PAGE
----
Show ContentsRudyord History, Family Crest & Coats of Arms

The name Rudyord is an old Anglo-Saxon name. It comes from when a family lived in Rudyard, Staffordshire. The place-name Rudyard means "yard where rue was grown" derived from the Old English words rude + geard. [1]

Rue is a perennial evergreen shrub common in Europe with yellow flowers. The plant is psychoactive; the leaves of the shrub were used as a stimulant in the Middle Ages. The leaves were noted for their strong smell and bitter taste.

Early Origins of the Rudyord family

The surname Rudyord was first found in Staffordshire at Rudyard, a small village west of Leek on the shores of Rudyard Lake. The lake is quite recent, built in 1797 by the engineer John Rennie, for the Trent and Mersey Canal company. [2]

But the placename dates back to at least 1002 when it was listed as Rudegeard, yet a few years later it was listed as Rudierd in the Domesday Book of 1086. [1] At that time, it was part of the Pirehill Hundred and owned by the King. [3]

William de Rodyard, de Rodiard, or de Rudyard (c.1275- c. 1349) was an English-born juristy and cleric. He held office as Chief Justice of the Irish Common Pleas. He was also Dean of St Patrick's Cathedral, and briefly Deputy Lord Treasurer of Ireland. He was the first Chancellor of the Medieval University of Dublin. He is generally thought ot have been born in Rudyard, Staffordshire.

Rudyard Kipling (1865-1936), the famous English journalist, short-story writer, poet, and novelist was born in India but his parents named their son after the village.

Early History of the Rudyord family

This web page shows only a small excerpt of our Rudyord research. Another 84 words (6 lines of text) covering the years 1030, 1066, 1572, 1620, 1621, 1630, 1640, 1648, 1658, 1682, 1683 and 1692 are included under the topic Early Rudyord History in all our PDF Extended History products and printed products wherever possible.

Rudyord Spelling Variations

Before the last few hundred years, the English language had no fast system of spelling rules. For that reason, spelling variations are commonly found in early Anglo-Saxon surnames. Over the years, many variations of the name Rudyord were recorded, including Rudyard, Rudgard, Rudyer and others.

Early Notables of the Rudyord family

Distinguished members of the family include Sir Benjamin Rudyerd (Rudyard) (1572-1658), an English poet and politician, sat in the House of Commons at various times between 1621 and 1648, one of the incorporators of the Providence Company (1630)...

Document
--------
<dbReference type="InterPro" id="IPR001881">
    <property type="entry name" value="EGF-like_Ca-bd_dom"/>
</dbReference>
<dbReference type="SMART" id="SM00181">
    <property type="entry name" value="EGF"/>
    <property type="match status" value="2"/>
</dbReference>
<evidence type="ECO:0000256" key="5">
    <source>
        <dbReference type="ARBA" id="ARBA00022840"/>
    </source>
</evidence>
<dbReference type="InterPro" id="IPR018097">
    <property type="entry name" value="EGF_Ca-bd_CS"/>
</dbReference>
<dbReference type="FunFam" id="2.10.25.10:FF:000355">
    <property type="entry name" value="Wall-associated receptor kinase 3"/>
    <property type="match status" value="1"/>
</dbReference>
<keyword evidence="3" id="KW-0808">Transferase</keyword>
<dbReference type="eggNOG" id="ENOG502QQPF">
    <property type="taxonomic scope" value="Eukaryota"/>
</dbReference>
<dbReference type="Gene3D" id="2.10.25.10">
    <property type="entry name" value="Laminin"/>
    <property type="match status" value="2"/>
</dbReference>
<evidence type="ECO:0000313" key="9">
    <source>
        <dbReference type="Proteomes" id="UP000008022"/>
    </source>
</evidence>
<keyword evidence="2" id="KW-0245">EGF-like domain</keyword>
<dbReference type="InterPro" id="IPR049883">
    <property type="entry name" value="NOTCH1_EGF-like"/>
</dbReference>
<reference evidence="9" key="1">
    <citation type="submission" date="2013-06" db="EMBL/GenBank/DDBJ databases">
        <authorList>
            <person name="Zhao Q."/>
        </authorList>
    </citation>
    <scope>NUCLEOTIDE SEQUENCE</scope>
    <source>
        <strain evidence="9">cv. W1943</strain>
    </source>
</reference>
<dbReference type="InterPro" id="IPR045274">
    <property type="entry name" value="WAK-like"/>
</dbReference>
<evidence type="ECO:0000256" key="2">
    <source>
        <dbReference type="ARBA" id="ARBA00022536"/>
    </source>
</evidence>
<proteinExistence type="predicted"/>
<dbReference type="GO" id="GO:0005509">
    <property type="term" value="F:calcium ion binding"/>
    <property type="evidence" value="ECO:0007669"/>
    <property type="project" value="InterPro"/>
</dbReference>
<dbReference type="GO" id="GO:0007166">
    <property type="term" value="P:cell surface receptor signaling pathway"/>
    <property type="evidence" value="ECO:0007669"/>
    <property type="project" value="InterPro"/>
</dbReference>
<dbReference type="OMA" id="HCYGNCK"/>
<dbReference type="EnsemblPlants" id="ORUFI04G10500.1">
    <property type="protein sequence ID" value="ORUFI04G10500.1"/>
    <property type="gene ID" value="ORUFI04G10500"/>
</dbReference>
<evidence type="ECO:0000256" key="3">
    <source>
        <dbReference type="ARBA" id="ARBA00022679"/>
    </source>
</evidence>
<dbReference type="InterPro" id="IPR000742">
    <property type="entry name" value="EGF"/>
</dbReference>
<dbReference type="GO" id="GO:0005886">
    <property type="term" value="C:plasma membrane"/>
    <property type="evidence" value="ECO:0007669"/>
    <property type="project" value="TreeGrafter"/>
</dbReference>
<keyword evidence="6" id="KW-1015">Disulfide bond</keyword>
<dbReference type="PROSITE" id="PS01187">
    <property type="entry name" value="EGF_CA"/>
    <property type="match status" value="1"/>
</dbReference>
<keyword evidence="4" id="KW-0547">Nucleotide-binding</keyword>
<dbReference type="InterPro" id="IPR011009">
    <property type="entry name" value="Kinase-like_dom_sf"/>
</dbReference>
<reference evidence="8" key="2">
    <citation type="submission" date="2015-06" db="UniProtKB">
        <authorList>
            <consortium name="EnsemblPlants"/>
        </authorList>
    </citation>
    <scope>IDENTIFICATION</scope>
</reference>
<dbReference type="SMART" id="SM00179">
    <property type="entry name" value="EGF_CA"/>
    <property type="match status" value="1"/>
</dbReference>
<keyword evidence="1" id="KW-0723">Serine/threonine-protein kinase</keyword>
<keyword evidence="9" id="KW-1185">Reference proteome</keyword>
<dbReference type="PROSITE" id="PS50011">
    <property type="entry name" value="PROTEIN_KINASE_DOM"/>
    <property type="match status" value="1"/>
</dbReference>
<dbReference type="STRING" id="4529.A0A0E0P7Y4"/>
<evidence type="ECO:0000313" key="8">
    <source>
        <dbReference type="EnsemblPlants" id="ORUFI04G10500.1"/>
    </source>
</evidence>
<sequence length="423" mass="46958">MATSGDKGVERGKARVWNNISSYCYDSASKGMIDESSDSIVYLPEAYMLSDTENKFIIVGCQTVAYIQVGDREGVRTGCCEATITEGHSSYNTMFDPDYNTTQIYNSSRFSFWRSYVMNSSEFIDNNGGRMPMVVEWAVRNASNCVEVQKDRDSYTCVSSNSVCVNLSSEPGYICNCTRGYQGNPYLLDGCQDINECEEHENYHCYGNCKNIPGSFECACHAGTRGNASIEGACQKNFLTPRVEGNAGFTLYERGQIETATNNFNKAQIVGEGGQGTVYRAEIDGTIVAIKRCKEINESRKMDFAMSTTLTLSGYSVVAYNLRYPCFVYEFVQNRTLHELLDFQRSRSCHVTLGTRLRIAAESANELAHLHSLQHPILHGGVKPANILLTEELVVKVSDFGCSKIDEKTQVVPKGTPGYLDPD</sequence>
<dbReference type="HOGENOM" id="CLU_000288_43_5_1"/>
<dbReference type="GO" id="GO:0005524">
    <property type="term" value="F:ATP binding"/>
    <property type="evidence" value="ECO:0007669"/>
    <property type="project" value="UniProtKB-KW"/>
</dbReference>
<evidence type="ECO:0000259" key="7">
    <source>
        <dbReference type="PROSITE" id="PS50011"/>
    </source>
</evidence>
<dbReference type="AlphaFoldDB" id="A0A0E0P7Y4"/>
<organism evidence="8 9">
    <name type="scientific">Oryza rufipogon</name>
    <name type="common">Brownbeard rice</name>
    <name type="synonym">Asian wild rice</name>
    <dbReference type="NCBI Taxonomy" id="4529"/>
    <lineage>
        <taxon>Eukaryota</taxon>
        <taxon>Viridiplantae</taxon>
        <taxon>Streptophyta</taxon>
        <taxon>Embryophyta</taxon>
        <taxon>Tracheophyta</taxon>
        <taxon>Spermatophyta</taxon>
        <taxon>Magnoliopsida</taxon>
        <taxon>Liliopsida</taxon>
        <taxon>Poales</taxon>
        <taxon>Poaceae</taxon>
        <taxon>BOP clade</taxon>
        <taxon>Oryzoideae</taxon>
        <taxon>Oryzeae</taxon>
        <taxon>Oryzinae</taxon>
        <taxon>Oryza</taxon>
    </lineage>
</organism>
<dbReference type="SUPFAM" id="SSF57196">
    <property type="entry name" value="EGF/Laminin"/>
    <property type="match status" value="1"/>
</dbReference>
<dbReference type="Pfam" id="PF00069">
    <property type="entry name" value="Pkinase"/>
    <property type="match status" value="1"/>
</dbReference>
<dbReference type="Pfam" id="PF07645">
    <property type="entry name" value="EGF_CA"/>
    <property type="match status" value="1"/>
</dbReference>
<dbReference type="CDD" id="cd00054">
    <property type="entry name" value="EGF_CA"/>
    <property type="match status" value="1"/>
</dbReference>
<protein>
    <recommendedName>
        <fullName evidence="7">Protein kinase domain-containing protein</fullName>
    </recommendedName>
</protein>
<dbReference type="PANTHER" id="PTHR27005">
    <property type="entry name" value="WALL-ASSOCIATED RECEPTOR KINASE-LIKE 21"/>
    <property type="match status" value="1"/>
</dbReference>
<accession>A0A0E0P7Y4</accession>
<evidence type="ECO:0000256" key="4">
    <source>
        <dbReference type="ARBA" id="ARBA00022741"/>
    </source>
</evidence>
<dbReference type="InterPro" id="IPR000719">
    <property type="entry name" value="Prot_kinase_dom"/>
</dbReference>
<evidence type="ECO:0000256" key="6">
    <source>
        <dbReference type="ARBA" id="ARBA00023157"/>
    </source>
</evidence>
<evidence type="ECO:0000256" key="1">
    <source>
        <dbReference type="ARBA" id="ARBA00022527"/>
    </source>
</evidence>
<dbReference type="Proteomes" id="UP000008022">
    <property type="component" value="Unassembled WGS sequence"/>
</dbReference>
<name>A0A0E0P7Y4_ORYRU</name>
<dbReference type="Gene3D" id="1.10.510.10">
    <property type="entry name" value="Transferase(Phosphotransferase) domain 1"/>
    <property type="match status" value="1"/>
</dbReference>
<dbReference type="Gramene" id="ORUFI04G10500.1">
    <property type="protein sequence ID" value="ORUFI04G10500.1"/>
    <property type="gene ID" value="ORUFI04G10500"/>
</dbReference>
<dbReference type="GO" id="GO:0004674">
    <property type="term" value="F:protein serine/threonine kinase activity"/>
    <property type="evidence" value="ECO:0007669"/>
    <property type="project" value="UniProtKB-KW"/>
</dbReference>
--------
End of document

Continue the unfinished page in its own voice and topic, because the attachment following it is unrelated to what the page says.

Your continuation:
Another 37 words (3 lines of text) are included under the topic Early Rudyord Notables in all our PDF Extended History products and printed products wherever possible.

Migration of the Rudyord family

To escape oppression and starvation at that time, many English families left for the "open frontiers" of the New World with all its perceived opportunities. In droves people migrated to the many British colonies, those in North America in particular, paying high rates for passages in cramped, unsafe ships. Although many of the settlers did not make the long passage alive, those who did see the shores of North America perceived great opportunities before them. Many of the families that came from England went on to make essential contributions to the emerging nations of Canada and the United States. Research into various historical records revealed some of first members of the Rudyord family emigrate to North America: Thomas Rudyard who settled in New Jersey in 1664; Thomas Rudyard arrived in Pennsylvania in 1682; Albert M. Ridgard, aged 36, who arrived at Ellis Island from Liverpool, in 1906.



  1. Mills, A.D., Dictionary of English Place-Names. Oxford: Oxford University Press, 1991. Print. (ISBN 0-19-869156-4)
  2. Lewis, Samuel, A Topographical Dictionary of England. Institute of Historical Research, 1848, Print.
  3. Williams, Dr Ann. And G.H. Martin, Eds., Domesday Book A Complete Translation. London: Penguin, 1992. Print. (ISBN 0-141-00523-8)


Houseofnames.com on Facebook